Project view - Anthony Gell School

 English
 

Project text:


Our project isn’t unique; it took its inspiration from similar projects in the Czech republic at the turn of the millennium which were looking at villages that had disappeared between the 1930s when they were in the Sudetenland and the present day.

The idea was to:

  • Find some old photos of Wirksworth and the surrounding area
  • Try and take the same view today
  • Compare and research the differences
  • Share the results with the wider community

 

Anthony Gell School Camera Club were excited by the idea of a “now and then” photographic project and with help from the Centre for Modern Education and the support of the Civic Society and the Heritage Centre, we made a bid to the heritage Lottery Fund in summer last year. We held an initial meeting where camera club were joined by other interested staff and students from Anthony Gell as well as members of the local community.

By the autumn we had received news that we were successful in our bid and we started the process of searching for old photos of Wirksworth. This wasn’t hard because we were able to draw on the Heritage Centre’s collection and, crucially, Tony Holmes’ vast store of old postcards and photographs. An appeal in our school newsletter and in Community Fayre brought forward photos from other local people. From hundreds of excellent candidates we managed to come up with a “shortlist” of some 300 photos which we wanted to try and emulate.

At the beginning of this year we set about the task of taking our new versions of the photos, with junior members of the camera club concentrating on the town centre and 6th formers Oli, Bianca and Katy tackling Bolehill, Gorsey Bank and Yokecliffe

By Easter we had taken most of our new photos and needed to start researching the differences between old and new. Most of this work was done by Maggie Cunningham’s history class 8A. Making good use of our local studies collection and John Palmer’s wonderful website www.wirksworth.org.uk , they were able to come up with some excellent suggestions for captions. However some photos proved harder than others to research, so on an afternoon in May, we held a symposium in the school hall, where 8A invited all our local historians to come and share their knowledge.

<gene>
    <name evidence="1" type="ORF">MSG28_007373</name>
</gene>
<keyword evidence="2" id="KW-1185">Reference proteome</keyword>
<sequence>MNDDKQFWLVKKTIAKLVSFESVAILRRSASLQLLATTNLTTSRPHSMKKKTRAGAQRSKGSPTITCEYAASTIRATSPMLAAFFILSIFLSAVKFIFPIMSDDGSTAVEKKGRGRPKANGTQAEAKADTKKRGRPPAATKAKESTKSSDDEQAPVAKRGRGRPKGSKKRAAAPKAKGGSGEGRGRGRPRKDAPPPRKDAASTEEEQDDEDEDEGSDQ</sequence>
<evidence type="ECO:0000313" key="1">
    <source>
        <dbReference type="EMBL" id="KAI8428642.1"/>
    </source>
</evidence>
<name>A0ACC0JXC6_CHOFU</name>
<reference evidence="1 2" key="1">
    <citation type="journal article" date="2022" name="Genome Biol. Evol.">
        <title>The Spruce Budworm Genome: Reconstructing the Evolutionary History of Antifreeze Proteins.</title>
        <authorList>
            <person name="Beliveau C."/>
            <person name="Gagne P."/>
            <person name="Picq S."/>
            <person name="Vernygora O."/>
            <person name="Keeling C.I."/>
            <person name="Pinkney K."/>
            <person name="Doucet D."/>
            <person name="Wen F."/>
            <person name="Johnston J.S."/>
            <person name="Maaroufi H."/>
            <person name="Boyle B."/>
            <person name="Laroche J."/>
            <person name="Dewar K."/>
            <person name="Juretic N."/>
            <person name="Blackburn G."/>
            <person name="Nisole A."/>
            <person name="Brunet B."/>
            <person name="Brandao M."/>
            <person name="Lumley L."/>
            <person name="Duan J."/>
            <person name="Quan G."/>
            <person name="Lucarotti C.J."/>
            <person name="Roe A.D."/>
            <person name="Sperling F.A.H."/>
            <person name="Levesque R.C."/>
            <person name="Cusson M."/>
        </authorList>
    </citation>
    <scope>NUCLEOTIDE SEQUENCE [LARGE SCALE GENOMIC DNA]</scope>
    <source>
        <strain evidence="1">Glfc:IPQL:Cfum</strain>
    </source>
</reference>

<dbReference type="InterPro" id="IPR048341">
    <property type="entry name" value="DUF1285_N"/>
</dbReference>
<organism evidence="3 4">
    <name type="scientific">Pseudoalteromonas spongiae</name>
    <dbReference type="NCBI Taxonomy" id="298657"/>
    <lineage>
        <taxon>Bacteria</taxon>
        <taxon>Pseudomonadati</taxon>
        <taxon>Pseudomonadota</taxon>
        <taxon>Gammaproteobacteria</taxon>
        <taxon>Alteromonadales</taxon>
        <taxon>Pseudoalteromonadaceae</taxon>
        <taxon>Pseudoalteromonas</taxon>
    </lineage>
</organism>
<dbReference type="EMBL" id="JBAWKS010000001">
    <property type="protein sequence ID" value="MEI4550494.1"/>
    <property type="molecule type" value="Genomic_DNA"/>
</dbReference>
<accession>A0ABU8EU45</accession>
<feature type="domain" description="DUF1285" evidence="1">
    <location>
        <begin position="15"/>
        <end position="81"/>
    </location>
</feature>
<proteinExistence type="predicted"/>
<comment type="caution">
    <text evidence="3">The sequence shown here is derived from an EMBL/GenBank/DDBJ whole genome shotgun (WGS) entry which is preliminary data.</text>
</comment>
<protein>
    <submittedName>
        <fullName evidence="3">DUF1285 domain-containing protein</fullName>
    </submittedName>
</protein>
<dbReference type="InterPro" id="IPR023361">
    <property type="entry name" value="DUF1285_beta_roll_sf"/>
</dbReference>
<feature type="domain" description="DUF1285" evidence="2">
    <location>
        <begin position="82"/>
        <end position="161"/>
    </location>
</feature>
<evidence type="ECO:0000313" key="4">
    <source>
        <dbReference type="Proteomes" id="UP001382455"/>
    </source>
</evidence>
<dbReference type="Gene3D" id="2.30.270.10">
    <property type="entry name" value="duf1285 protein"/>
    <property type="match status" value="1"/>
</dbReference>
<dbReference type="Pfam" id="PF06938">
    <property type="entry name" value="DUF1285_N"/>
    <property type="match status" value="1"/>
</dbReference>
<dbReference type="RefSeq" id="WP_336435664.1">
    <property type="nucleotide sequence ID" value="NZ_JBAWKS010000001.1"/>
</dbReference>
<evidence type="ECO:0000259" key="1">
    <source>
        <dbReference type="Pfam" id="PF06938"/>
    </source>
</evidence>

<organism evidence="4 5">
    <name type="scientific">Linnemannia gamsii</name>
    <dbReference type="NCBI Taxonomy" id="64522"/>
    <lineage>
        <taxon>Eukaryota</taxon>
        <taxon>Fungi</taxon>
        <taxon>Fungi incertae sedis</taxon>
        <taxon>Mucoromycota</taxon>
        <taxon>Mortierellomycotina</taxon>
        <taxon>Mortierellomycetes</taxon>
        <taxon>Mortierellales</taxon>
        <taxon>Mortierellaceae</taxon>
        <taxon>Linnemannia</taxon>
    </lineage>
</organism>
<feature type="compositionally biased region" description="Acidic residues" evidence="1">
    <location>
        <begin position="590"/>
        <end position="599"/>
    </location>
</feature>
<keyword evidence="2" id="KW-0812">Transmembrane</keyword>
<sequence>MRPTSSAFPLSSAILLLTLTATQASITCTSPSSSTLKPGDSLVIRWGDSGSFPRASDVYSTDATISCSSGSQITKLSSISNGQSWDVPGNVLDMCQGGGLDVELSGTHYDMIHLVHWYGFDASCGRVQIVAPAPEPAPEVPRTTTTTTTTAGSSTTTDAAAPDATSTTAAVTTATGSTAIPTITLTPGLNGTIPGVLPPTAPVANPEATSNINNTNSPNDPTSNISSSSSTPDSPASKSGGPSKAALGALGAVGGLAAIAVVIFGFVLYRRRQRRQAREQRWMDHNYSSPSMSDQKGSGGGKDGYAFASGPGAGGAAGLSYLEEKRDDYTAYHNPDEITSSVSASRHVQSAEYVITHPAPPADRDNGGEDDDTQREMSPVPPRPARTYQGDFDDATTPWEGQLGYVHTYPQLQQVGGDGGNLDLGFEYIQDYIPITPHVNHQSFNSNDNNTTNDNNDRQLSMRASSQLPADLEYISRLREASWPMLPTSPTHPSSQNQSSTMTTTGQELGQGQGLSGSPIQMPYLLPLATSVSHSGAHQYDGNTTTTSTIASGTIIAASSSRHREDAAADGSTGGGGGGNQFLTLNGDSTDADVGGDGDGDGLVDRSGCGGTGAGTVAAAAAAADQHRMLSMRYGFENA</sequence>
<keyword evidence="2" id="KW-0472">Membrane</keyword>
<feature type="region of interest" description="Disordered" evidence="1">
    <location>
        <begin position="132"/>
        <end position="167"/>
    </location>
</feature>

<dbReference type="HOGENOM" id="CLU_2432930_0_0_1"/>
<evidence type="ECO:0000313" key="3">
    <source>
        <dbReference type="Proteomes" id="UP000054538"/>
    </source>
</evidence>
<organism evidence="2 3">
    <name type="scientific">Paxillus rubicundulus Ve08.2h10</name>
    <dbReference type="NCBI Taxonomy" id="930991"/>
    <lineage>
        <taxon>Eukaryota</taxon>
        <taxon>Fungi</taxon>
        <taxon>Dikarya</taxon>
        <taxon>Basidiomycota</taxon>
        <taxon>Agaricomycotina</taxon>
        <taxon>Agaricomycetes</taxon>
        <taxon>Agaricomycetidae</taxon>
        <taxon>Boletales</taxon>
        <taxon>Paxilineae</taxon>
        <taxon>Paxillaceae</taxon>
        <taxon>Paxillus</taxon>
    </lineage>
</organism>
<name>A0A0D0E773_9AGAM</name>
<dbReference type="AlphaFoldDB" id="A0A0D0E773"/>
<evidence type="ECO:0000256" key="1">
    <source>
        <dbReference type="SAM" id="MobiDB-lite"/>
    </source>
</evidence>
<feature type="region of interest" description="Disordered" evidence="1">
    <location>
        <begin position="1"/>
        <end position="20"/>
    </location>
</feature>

After that it was a question of refining their questions and comments so that we could hand over photos and text to our design team. This included 6th formers Oli, Katy, Bianca, Giselle, Francis and Cara, who worked with Paul from Orange Box Design, to create designs for our book and our exhibition to be launched during Wirksworth Festival 2010.

In the mean time another 6th former Marco, started to add the photos to the http://anthonygell.beyondtheschool.org.uk/ website ,joining other projects from the Czech Republic, other European countries and the UK.

In addition Alastair, worked on the creation of a “match ‘em’ up” game , for distribution to local primary schools using a selection of our pairs of photos. Junior members of the Camera Club kept up their involvement by creating some 21st century collages superimposing sections of our old photos onto our new image.

As we took our new photos, we were conscious that we would not manage to get an exact replica of the old view. Sometimes this was down to technology, - different lenses and different cameras. Other times it was because we just couldn’t get into the position of the original photographer- there are a lot of trees that have grown up in Wirksworth over the last 100 years!

In many cases the new photo looks much more mundane than its older counter part, even though we took the decision to take our new photos in colour.

Where there were people in the original shot, we have tried wherever possible to have people in our newer version.

We pondered long and hard about on what to do about CARS. In the end we decided we could not avoid them.

In this book and in our exhibition we have not provided long explanations: for those who want to know more, we would recommend that you look at some of the excellent books on our reading list, visit the Heritage Centre or investigate the wonderful www.wirksworth.org.uk

As well as providing information we have deliberately posed some questions, most of these are not rhetorical. We would love to have your feedback so that we can add to our ever-expanding store of local knowledge. We have tried hard to check our dates and facts- pelase let us know if we j=have made any major errors

Many of our photos are over 100 years old, we would like to think that in a 100 years time a new generation will come up with their own version of Our Place in Time- goodness knows what the camera will look like then, but we bet many of the photos will still look very familiar.

 

The project contains these units:

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By the mid-1990s Tarmac had filled in Stoneycroft Quarry- adding huge “french drains” to stop the meagre layer of soil from washing away. Nature ...
Stoney Wood was still looking pretty bare in the 1990’s when the new Spring Close development opened on Cromford Road but our earlier photo shows...
This view towards Barrel Edge was taken around 1900 long before most of the houses were built on Steeple Grange . The blanket of trees in the new v...
This aerial view of Wirksworth Junior School- or rather Newbridge Secondary School school as it was in the 1950’s when the original was taken sho...
The area covered today by the National Stone Centre and Ravenstor Industrial Estate was a set disused quarries in the 1980’s and the stone convey...
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